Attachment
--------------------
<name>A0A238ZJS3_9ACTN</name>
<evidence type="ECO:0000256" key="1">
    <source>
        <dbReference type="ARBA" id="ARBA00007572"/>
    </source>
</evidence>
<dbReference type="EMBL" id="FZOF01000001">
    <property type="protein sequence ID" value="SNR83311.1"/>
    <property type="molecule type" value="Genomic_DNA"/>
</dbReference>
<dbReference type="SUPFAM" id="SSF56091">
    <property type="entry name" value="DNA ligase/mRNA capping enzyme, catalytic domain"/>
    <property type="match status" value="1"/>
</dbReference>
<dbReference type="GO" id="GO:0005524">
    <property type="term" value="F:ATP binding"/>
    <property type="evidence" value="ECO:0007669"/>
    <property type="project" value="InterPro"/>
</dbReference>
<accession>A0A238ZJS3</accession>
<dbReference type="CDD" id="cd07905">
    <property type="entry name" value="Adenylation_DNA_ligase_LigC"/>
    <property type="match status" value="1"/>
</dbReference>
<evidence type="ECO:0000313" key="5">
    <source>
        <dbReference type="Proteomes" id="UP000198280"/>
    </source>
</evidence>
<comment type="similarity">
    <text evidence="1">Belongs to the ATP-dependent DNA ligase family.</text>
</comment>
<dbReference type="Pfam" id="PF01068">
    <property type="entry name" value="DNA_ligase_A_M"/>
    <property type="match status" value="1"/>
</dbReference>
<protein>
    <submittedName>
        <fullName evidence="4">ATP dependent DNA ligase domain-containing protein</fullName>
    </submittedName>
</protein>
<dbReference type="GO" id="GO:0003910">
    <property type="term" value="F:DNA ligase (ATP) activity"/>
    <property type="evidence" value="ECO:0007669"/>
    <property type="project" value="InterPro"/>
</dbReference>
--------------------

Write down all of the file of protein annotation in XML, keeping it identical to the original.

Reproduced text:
<name>A0A238ZJS3_9ACTN</name>
<evidence type="ECO:0000256" key="1">
    <source>
        <dbReference type="ARBA" id="ARBA00007572"/>
    </source>
</evidence>
<dbReference type="EMBL" id="FZOF01000001">
    <property type="protein sequence ID" value="SNR83311.1"/>
    <property type="molecule type" value="Genomic_DNA"/>
</dbReference>
<dbReference type="SUPFAM" id="SSF56091">
    <property type="entry name" value="DNA ligase/mRNA capping enzyme, catalytic domain"/>
    <property type="match status" value="1"/>
</dbReference>
<dbReference type="GO" id="GO:0005524">
    <property type="term" value="F:ATP binding"/>
    <property type="evidence" value="ECO:0007669"/>
    <property type="project" value="InterPro"/>
</dbReference>
<accession>A0A238ZJS3</accession>
<dbReference type="CDD" id="cd07905">
    <property type="entry name" value="Adenylation_DNA_ligase_LigC"/>
    <property type="match status" value="1"/>
</dbReference>
<evidence type="ECO:0000313" key="5">
    <source>
        <dbReference type="Proteomes" id="UP000198280"/>
    </source>
</evidence>
<comment type="similarity">
    <text evidence="1">Belongs to the ATP-dependent DNA ligase family.</text>
</comment>
<dbReference type="Pfam" id="PF01068">
    <property type="entry name" value="DNA_ligase_A_M"/>
    <property type="match status" value="1"/>
</dbReference>
<protein>
    <submittedName>
        <fullName evidence="4">ATP dependent DNA ligase domain-containing protein</fullName>
    </submittedName>
</protein>
<dbReference type="GO" id="GO:0003910">
    <property type="term" value="F:DNA ligase (ATP) activity"/>
    <property type="evidence" value="ECO:0007669"/>
    <property type="project" value="InterPro"/>
</dbReference>